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Using Oral History to Understand Segregation

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Why is oral history important to remembering and learning from the past? How can hearing the stories of individuals help us better understand the experience and effects of segregation? In this lesson based on the PBS film, "A Place Out of Time: The Bordentown School,” students compare ideas and information from various sources to understand how oral histories contribute to our understanding of segregation. Students then conduct their own interviews to further their understanding of individual experiences during segregation.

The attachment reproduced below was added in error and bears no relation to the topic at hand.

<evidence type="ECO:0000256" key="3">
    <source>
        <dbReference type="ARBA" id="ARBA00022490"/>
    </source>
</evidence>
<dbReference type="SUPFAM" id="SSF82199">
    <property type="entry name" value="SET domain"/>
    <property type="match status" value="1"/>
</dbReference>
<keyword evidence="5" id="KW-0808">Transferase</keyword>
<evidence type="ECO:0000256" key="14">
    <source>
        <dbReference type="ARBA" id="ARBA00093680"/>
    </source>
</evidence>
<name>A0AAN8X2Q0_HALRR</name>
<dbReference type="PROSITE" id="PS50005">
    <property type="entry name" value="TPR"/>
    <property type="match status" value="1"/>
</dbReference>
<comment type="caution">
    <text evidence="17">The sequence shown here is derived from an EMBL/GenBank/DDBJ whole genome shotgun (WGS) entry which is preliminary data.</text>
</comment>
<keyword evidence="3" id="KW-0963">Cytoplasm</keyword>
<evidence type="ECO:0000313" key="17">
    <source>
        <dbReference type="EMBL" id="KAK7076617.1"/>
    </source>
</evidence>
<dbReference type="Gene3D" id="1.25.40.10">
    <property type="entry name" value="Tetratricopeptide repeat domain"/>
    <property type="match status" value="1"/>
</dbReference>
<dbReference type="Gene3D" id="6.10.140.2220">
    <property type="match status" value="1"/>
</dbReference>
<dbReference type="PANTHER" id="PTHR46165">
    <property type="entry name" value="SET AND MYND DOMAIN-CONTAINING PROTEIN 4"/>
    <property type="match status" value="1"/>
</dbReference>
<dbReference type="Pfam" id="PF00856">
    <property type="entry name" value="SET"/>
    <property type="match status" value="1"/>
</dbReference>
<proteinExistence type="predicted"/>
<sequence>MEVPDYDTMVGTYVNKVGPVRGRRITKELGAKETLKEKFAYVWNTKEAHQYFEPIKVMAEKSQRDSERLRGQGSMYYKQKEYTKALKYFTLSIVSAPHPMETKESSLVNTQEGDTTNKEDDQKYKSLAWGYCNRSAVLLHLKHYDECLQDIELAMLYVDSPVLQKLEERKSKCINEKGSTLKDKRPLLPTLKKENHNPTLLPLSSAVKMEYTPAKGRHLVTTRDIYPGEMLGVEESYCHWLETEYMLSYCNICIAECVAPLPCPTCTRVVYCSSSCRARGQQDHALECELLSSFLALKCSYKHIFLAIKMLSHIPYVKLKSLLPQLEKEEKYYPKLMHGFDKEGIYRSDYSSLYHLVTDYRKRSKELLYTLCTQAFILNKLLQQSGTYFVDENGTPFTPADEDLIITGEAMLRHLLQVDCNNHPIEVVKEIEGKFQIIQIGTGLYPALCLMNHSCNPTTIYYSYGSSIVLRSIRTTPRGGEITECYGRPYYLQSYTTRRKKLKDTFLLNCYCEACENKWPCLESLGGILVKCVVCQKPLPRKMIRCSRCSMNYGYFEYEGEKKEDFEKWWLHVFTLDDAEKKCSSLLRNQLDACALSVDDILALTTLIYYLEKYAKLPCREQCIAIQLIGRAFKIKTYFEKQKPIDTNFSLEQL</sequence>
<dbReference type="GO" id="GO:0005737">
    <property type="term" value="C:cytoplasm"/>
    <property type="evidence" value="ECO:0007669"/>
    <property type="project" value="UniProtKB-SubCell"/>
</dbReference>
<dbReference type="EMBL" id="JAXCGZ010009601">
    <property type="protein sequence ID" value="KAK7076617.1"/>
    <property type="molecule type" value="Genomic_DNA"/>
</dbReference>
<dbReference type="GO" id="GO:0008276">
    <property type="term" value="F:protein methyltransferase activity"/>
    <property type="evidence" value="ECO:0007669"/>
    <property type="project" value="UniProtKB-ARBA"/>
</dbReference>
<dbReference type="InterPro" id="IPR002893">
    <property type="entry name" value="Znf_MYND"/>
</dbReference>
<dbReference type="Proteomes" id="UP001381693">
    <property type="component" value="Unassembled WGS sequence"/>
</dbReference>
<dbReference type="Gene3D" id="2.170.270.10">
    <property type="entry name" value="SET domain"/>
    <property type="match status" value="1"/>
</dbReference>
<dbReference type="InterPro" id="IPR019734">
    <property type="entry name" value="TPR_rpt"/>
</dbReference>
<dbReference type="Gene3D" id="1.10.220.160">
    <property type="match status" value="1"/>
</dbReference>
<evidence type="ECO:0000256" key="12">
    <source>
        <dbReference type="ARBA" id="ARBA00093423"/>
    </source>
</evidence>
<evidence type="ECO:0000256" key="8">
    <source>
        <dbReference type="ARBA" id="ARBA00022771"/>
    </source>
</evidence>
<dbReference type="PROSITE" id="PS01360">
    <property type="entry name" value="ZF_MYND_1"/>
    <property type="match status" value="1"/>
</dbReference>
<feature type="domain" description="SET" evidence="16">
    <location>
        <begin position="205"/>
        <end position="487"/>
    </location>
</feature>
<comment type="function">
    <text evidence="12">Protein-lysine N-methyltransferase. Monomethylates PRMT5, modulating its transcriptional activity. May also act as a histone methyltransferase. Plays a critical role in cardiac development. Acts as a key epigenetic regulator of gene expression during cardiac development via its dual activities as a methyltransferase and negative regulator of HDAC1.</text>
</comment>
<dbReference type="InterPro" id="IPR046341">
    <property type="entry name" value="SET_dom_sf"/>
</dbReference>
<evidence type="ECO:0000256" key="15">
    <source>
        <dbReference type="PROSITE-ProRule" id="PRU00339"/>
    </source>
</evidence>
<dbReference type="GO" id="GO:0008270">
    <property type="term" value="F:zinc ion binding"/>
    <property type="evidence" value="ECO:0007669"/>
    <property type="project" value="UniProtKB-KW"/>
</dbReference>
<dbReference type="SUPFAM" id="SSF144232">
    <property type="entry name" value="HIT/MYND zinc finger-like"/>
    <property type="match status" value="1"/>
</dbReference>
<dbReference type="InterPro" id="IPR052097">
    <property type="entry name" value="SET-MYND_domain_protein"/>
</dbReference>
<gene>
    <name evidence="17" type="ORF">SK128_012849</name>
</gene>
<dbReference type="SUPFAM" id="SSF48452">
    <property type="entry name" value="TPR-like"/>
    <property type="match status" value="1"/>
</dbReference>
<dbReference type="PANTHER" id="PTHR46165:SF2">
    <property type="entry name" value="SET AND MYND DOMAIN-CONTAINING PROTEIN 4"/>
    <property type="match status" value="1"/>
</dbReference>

Founded in 1886, the Bordentown School was an educational utopia and incubator for African American pride and intellect. It taught values, discipline, and life skills to generations of black children. In the accompanying videos, students will learn the story of that remarkable school, as told through the recollections of Bordentown alumni, commentary by historians, and rare archival footage.



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